On cross-cultural exchange: “The Dominicans make you feel like family and there is no other trip that will give you a real, meaningful look into the lives of others. Dominicans open up their homes and their lives to you.This trip will make you question previous assumptions and reflect on our American values.”

On finding her passion: “I have decided to dedicate my life to reducing health inequities. There are many experiences that have led me to where I am now but the Dominican Republic specifically left me feeling empowered to make change back at home.”


Name: Kylie Culver

Years traveled to the Dominican Republic: 2010

Current Occupation: Field Director, Pedrenales, Dominican Republic, working to stop violence against women

On working in the DR: “I am currently working as a field director on the project, after being promoted from volunteer. Our project, sponsored by USAID, focuses to empower Haitian women, teaching and equipping them to be entrepreneurs and community leaders. We have components of agriculture, leadership, health, and micro-finance, while also working to stop gender-based violence in these regions.

On recognizing need: “The trip wholly influenced the work I am doing. It introduced me to the island and its people. I became aware of some of the major needs of those living in poverty. With this introduction, a great burden grew in my heart to come love and serve these amazing people I had met and fallen in love with.”

On connecting with her host family: “Una Vida trips are uniquely and strategically designed to give participants a full-immersion experience. Unlike most other programs, Una Vida plans for its participants to stay with members of the community they serve in. The participants have the opportunity to see what everyday life is like, as they live with a local family. This is huge, not only to be able to learn and experience first-hand various aspects of the culture, but also to build relationships.”

On Una Vida: “The trip leaders are well-equipped to guide participants on a challenging, eye-opening journey of life in rural, impoverished communities. The leaders challenge participants to rethink ideas of poverty, service, justice, and much more, and help them to process the experience along the way. Its such a blessing to have guidance from individuals who have themselves been challenged in such ways and since made long-term commitments to leading lives of service.”


Name: Sacha Furgeson

Years traveled to the Dominican Republic: 2001, 2002, 2004, 2009

Current Occupation: Nursing student, Columbia University

Is known for:  Hosting front yard barbecues in her hometown to bring the Dominican spirit of community to her own neighborhood.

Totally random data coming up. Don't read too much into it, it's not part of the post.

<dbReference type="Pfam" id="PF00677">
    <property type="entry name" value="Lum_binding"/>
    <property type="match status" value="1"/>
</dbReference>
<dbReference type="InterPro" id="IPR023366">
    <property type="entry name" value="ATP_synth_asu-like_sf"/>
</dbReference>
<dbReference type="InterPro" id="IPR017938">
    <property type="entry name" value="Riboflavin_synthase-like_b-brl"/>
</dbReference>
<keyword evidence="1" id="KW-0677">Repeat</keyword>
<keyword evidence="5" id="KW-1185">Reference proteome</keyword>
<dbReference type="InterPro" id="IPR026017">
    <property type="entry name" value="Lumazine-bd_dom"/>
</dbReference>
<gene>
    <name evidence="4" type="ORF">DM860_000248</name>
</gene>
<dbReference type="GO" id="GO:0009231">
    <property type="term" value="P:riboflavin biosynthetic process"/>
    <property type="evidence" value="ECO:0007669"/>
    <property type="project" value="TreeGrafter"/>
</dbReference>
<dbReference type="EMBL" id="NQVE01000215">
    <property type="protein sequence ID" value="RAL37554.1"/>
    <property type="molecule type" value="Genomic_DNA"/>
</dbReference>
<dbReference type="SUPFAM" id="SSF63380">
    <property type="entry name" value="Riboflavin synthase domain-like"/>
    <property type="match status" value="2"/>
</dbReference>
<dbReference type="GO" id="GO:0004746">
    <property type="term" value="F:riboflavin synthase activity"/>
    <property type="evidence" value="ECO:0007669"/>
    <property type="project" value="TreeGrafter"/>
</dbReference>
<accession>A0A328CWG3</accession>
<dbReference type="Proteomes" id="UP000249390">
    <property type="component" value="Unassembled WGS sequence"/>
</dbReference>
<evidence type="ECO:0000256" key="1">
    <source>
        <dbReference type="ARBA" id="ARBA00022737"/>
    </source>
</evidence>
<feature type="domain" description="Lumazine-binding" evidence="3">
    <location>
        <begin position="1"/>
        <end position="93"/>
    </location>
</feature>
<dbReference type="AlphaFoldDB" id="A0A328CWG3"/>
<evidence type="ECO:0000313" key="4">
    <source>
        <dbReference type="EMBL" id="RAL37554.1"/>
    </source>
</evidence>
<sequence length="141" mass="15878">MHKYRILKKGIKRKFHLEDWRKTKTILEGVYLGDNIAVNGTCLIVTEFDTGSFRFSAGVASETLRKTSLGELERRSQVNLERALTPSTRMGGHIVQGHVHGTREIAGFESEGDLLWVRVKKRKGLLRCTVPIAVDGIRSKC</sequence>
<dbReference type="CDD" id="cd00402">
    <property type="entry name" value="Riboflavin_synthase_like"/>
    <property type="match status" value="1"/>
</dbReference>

On a life of service: “Traveling to the Dominican Republic with Una Vida changed my life. That may sound cliche and laughable to some, but that is only because they have not been a part of this amazing group. The experience led me to study Spanish with a tenacity that I know would not have existed otherwise, it led me to imagine the possibilities of making a career based on service, it led me nursing school and finally it showed me the beauty of Dominican culture. I could not say enough about my trips and I could not fully explain the feeling of love I have for the communities we visited and the people we met.”

On sharing the trip with family: “I was lucky enough to have my mother and sister join me on my trips to the Dominican Republic. We are able to reminisce about the rice and beans, dancing merengue, people we met and, most importantly, how we see our lives differently now. I remember my mother the night we came back from a market on the border with Haiti talking to me about how shocked she was that a woman could not give her change for a coin worth only a dollar. I still hear her tell this story when she talks about the Dominican Republic and Haiti. As she tells this story, I still picture the woman’s face, with her bags of beans by her side, and the deforested hills in the background.”


Name: Meg Healy

Years traveled to the Dominican Republic: 2008, 2009

The best part of her trips to the DR: Her Dominican family.

Current occupation: Student at the University of Wisconsin-Madison studying Geography and International Studies

On making a difference: “My two trips to the D.R. impacted me on many levels, but most significantly was the dedication to public service that I returned home with. Since traveling to the DR I have developed a passion for international development, and particularly for addressing urban poverty.”

On a new perspective:  “This is an incredible opportunity to see the world from a perspective that most Americans never experience. I learned more about the world in four weeks in the DR than I did in a year in many of my high school classes. Everyone should have an experience like this!”

On the Una Vida experience: “These trips are unique because they are organized and led by people who have years of experience in the DR. It is not a company looking to profit off of your travel expenses, but an organization of individuals who have an abundance of knowledge of and love for Dominican people and culture.”